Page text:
Editor’s Note: This week, Peter reminds us of just how far this business has fallen from its glory days. In On The Table, the Camaro fades from view – for now – and Dodge waves its freak flag high one last time. And Peter features one of the most brilliant singer/songwriters of all-time – Laura Nyro – in our AE Song of the Week. In Fumes, Peter continues with Part X of his popular series “The Great Races” – this week taking us back to the 1964 Road America 500 sports car race. And finally, we have results from the first MotoGP of the year in Portugal, Whit Bazemore returns with his evocative take on what’s wrong with MotoGP right now, and we highlight NASCAR’s visit to Circuit of the Americas, all in The Line. Onward. -WG 
By Peter M. DeLorenzo
Detroit. A long time ago in an auto business far, far away, things were actually quite different than they are today. As in, 180 degrees different. Confident, seasoned executives roamed the earth with one overriding mission: to create truly great cars and trucks while doing it with a swagger that left mediocrity right where it belonged – like a house of regret on the side of the road.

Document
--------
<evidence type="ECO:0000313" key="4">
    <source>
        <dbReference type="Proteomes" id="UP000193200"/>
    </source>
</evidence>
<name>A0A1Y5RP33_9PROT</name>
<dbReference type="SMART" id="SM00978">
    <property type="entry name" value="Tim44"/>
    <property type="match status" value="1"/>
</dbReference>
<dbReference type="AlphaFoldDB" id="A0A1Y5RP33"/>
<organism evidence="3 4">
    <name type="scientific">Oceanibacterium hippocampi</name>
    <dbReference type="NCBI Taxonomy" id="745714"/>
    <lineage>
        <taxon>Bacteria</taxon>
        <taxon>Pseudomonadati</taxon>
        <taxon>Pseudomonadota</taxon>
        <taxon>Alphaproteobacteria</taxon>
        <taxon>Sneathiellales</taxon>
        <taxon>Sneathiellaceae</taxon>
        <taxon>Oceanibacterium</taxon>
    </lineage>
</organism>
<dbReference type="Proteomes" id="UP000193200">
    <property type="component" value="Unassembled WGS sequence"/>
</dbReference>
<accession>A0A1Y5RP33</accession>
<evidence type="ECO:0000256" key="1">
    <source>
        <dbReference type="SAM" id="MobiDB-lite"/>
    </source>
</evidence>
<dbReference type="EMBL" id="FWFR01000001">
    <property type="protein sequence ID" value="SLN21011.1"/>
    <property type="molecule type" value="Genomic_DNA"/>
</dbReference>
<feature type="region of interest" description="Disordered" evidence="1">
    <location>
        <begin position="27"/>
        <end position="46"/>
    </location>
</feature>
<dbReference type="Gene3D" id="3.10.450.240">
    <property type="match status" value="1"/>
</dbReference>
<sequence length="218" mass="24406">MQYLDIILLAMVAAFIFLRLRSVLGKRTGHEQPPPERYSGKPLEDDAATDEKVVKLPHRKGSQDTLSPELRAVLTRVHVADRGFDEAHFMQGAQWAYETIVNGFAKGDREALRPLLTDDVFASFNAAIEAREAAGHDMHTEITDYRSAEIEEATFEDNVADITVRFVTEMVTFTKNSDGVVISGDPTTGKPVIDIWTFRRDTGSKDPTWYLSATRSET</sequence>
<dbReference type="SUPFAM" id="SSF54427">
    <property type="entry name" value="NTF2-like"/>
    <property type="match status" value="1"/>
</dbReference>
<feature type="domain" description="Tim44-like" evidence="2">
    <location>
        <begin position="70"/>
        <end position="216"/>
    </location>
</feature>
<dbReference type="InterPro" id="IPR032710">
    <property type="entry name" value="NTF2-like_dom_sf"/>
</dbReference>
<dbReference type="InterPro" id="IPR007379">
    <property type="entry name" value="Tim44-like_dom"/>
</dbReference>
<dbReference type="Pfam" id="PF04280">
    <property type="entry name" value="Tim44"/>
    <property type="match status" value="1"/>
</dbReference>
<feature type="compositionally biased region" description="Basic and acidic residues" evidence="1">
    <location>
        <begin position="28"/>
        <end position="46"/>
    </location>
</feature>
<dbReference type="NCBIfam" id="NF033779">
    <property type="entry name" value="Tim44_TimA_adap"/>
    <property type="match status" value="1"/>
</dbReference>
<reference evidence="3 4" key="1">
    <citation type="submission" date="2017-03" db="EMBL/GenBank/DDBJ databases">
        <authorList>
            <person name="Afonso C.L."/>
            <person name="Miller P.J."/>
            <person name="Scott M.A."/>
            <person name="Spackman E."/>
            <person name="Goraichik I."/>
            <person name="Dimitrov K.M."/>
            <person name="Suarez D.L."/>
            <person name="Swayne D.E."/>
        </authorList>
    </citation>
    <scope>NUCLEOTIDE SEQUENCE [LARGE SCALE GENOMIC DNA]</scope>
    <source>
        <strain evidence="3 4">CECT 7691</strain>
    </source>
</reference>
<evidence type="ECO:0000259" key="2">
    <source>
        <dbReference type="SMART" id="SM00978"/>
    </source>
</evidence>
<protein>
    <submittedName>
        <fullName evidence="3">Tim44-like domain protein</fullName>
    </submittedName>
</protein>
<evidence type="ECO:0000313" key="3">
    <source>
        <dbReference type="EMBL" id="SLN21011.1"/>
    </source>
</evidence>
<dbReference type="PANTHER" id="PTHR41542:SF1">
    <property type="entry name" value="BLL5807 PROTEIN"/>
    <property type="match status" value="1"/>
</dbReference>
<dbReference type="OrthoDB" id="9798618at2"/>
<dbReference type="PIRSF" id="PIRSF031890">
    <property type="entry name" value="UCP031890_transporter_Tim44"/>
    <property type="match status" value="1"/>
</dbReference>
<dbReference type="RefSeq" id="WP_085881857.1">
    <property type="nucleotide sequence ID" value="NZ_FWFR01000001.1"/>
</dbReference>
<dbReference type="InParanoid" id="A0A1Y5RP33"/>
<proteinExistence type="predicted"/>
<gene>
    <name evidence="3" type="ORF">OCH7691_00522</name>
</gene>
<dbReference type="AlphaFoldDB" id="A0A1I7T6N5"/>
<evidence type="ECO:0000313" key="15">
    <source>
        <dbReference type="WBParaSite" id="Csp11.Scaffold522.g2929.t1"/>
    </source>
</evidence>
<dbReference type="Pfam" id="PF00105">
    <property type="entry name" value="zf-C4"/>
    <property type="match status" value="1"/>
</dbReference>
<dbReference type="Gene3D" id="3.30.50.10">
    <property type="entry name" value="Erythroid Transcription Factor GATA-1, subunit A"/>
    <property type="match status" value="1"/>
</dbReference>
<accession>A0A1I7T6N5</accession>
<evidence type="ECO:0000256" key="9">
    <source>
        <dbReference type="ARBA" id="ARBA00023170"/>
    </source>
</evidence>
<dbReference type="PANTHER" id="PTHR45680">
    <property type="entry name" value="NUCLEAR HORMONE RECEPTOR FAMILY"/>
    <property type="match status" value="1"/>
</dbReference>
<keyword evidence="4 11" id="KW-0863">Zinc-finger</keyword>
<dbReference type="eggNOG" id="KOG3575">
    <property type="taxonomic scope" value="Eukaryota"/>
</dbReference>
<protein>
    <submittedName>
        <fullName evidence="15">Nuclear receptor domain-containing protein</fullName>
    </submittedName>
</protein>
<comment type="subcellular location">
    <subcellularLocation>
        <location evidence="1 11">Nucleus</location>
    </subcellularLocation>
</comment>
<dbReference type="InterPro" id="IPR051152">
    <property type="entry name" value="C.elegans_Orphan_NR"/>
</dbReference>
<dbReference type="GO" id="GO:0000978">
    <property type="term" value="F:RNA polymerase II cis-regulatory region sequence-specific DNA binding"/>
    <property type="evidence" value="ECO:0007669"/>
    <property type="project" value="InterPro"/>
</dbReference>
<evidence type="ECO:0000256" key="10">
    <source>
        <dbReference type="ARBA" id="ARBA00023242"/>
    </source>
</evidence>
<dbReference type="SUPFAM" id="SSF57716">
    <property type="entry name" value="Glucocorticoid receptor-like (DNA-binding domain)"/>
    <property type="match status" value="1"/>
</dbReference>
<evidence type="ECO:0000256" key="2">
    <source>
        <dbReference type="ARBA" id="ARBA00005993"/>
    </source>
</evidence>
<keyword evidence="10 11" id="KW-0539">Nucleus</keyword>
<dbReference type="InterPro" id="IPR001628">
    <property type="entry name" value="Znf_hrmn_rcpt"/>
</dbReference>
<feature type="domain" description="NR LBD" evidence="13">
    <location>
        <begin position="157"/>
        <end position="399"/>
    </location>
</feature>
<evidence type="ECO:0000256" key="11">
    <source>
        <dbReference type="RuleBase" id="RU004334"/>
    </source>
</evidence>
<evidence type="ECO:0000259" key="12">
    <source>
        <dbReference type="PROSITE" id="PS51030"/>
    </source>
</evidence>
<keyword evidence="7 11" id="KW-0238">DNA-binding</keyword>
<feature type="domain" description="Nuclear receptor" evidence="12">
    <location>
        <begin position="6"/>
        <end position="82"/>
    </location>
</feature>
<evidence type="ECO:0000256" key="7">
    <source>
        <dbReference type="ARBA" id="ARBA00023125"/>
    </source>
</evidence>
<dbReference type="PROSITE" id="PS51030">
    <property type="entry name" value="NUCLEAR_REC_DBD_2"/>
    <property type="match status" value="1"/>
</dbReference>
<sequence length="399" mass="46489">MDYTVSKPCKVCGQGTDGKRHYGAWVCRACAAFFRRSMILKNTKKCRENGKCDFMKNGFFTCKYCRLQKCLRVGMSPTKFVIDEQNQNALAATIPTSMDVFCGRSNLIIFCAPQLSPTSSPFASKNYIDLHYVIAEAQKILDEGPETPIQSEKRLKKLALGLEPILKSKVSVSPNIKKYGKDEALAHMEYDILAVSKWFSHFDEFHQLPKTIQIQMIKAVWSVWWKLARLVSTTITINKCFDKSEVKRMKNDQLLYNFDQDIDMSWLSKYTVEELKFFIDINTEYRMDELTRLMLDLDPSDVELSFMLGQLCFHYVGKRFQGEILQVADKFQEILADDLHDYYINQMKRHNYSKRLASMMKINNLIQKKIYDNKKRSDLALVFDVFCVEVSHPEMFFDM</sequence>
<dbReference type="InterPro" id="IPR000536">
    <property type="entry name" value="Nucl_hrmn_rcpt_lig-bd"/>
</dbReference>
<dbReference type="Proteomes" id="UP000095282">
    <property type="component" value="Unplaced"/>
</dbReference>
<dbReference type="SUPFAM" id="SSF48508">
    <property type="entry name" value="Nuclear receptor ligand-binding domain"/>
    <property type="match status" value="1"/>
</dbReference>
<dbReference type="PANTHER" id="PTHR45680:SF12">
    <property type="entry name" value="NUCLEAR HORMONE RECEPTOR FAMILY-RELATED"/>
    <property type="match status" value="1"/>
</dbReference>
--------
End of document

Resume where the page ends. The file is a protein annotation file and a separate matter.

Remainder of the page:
Decisiveness was part and parcel of the standard operating procedure, from styling (now “Design”) and engineering, to product development, manufacturing, marketing and sales. It was go hard all the time, because anything less just wouldn’t cut it. Hesitation wasn’t part of the equation and wafflers didn’t last long. This was probably due to the fact that the annual product change was so all-consuming and so brutally demanding that every single automaker – at least here in the U.S. – was expected to produce “new” and “different” every fall. How they accomplished what they did still boggles the mind. Mild “refreshes” – which are so common in today’s world – just wouldn’t cut it back then. And frankly, we were all the richer for it. Yes, as I’ve said it many times before, it was a different time and a different era.
In what other time period could it have happened that the great engineer Bill Collins (who passed away just recently) told John DeLorean that they could stuff a 389-cu.in. V8 into the “mid-size” Pontiac Tempest body and make a screamer out of it. DeLorean did green-light the project and then promptly took credit for it in order to accelerate his career at GM (it worked, as John Z. was a relentless self-promoter), but it was Collins who was the true father of the now-legendary GTO. In order to make it happen, it was called an option package to avoid undue scrutiny from the No Fun League down on the 14th Floor at GM headquarters. That worked, too, because by the time the suits found out what was going on, the GTO was a spectacular, runaway sales success, and no one dared screw up a good thing. (Even GM’s fabled bean counters could be pragmatic when need be.) The point being that True Believers even back then took action when presented an opportunity.